Non-religious identities and the experience of HE

Today I’m presenting at a conference on non-religious identities based on the work that we did on Religion and Belief in Higher Education.

This is what I thought I’d say 

I thought that this might be a place to set out my own religion and belief position as it was something that others made incorrect assumptions about when I was working on this project.

  • I am a pluralist. By this I mean that I understand and welcome the fact that there are multiple religion and belief positions in society. While I defent my right to try and convince people of the value of my own position I also see value in other positions and believe that society and the state should guarentee the space within which this pluralism can operate.
  • I am a secularist. By which I mean that I believe that the state should be kept seperate from religion and belief and that it should not give additional rights to any one position. This position includes a concern about things like public funding for religious schooling as well as to a belief that the Church of England should be disestablished. Secularism, in this sense, is a political position that I think that it is possible for a religious person to share. My belief in secularism does not mean that I think that religious people should stay out of politics or never speak of their religion in this context, only that state funding and state power should not be used to entrench religious positions.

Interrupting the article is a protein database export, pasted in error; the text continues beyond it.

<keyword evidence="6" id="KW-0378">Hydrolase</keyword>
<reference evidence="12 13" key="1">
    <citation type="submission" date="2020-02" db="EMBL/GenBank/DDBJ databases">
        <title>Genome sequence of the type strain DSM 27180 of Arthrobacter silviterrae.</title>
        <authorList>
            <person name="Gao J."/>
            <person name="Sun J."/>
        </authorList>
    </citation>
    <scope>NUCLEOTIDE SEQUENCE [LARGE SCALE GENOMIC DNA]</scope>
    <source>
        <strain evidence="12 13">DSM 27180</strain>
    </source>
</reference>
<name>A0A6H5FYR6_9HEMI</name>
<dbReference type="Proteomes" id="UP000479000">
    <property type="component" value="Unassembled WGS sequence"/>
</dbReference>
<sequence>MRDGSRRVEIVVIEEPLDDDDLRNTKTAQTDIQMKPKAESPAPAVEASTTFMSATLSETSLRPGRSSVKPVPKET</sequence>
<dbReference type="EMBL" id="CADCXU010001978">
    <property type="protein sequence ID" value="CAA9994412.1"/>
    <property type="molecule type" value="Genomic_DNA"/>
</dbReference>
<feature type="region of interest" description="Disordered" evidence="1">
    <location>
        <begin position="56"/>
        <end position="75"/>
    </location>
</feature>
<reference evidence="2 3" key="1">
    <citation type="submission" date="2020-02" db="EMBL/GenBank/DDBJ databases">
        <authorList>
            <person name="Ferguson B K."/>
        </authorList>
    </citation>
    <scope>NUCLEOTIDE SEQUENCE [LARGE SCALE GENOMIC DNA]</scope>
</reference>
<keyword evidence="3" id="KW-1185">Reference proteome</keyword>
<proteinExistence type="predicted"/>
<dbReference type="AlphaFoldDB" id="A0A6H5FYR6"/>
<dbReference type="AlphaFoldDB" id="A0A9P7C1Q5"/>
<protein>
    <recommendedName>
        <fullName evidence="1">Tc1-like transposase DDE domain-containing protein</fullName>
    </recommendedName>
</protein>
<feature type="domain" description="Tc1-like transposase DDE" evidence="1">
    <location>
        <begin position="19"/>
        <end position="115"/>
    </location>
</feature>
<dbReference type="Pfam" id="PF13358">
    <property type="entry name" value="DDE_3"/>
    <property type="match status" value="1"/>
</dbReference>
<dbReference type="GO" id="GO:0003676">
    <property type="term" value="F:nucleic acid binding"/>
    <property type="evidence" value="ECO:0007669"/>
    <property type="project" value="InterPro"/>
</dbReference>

• I am an atheist. By which I mean that I do not believe in a deity or any other kinds of spiritual or supernatural force. I believe that the universe is essential a rational one that it is possible to understand. This does not mean that I claim to understand it, nor that I believe that everything in the universe will ever be understood by humans.  
  • I am a humanist (just about). By which I mean that I believe that humanity has the ability to solve its own problems and to manage its own affairs without the need for a deity. Humanism is a fundamentally optimistic position that argues that human beings have huge capacity for creativity, co-operation and mutual support. As a humanist I believe that we can and we ultimately will find a way to better govern ourselves and to create a world where individuals are respected and able to contribute to the greater good. However, while I genuinely believe this, I look around the world and see plenty of behaviours that challenge this belief. So my humanism at times seems most like a blind faith, but it is one that I continue to hold onto.

So there you go. I don’t know whether anyone is really interested in this – but I feel that it is important to be clear. I have some research interests around religion and belief and this can lead people to jump to the wrong conclusions.

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